Project SALUTE
Successful Adaptations for Learning to Use Touch Effectively


--What We've Learned Section--

Return to ARTICLES / INFORMATION SHEETS navigation page

This page contains the article COACTIVE SIGNING.

[link to HOME page]   [link to WHAT WE'VE LEARNED main page]


EMERGENT LITERACY FOR CHILDREN
WHO ARE DEAF-BLIND


Definition

"Reading" and "creating" tactile representations of real life experiences that are permanent for the child to access

Purpose

To provide literacy experiences for children who are deaf-blind and do not have symbolic language skills to participate in literacy activities

Examples
  • A child’s trip to an amusement park is recreated tactilely using items from the trip (e.g., part of the popcorn box, the wristband to get him on rides, a straw for the drink that was purchased, a small souvenir). The child’s grandparent discusses the event while encouraging the child to manipulate each object in the "story or memory" box. Each item is labeled in braille and print.

  • A student’s day is created tactilely in a book format. An item or part of an item is attached to each page of the book with a phrase or sentence written beneath the item (in both braille and print). With his mother and sister, the child reads about his day by touching each item and turning the page. His mother or sister read the phrase as he touches the item.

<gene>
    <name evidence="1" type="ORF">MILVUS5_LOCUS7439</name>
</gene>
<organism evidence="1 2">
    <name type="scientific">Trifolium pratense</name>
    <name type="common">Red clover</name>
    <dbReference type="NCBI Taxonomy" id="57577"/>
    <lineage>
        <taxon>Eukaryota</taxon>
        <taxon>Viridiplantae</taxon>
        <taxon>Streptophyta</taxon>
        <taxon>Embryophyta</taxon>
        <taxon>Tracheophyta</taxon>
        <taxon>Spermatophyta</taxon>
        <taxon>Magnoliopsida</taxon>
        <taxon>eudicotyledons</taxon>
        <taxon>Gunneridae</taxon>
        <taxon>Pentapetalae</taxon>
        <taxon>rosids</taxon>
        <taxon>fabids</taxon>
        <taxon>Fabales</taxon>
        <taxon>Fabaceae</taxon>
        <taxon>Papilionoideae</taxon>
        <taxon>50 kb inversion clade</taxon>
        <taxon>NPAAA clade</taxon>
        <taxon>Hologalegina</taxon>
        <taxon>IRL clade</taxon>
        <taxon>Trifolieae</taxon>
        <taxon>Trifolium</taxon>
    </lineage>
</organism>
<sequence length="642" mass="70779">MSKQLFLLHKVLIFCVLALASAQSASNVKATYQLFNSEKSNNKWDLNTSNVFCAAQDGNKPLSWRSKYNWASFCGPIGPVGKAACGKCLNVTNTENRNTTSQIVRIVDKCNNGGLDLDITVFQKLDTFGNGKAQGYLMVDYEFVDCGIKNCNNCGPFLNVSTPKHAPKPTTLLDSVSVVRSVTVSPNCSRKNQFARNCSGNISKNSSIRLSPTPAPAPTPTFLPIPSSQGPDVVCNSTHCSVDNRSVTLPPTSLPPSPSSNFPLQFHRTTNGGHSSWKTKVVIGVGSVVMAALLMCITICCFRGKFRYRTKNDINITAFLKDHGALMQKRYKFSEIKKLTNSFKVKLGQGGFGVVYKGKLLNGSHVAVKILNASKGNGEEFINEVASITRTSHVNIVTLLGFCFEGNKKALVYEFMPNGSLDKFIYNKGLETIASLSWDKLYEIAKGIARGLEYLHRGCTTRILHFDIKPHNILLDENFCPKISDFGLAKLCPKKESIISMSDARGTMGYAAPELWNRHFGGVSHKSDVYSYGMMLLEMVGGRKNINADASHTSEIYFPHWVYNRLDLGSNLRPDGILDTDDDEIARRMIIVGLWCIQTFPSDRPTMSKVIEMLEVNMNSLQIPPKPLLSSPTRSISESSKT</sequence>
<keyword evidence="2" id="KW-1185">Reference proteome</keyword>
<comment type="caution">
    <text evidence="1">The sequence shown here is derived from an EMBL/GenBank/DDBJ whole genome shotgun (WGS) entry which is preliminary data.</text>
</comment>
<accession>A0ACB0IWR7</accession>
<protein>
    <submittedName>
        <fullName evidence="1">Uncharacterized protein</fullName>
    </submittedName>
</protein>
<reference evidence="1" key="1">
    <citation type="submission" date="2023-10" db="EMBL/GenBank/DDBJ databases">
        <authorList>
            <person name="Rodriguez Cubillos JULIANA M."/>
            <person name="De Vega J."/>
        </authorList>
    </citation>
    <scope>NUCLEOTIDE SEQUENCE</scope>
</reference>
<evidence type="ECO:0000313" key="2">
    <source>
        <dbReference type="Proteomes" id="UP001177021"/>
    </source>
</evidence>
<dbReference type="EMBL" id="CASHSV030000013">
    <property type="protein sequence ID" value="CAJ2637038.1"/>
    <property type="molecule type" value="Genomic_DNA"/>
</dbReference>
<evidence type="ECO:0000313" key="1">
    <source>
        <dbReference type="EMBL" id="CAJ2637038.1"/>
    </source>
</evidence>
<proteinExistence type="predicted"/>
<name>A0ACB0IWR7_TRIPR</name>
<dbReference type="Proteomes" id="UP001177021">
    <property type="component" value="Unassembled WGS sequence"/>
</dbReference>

• A child reads an APH book about pockets and what are in them by turning each page of the book to feel the pocket and look inside each one. The child also feels the braille words while a peer reads the print.


Considerations

1. Provide language-rich activities, materials, and environments to support a child’s experiences with literacy. These include playing together, describing objects, discussing events, supporting the child’s access to language, conversations, stories, and books.

2. As appropriate, use varied intonation, gestures, signs, objects and tactile items to engage the child in a conversation or story.

3. Build on real experiences that children enjoy as a beginning point for literacy experiences by referring to tactile items associated with these experiences. These tactile items should be organized in a "story or memory" box or book so that the child can refer to events and "reread" these stories.

4. Expose the child to braille in a similar manner that young sighted children are exposed to print, e.g., on labels. The child should feel the braille even though the child may not be able to read this abstract symbol system. Through repeated and consistent exposures, the child will assign meaning to the braille dots.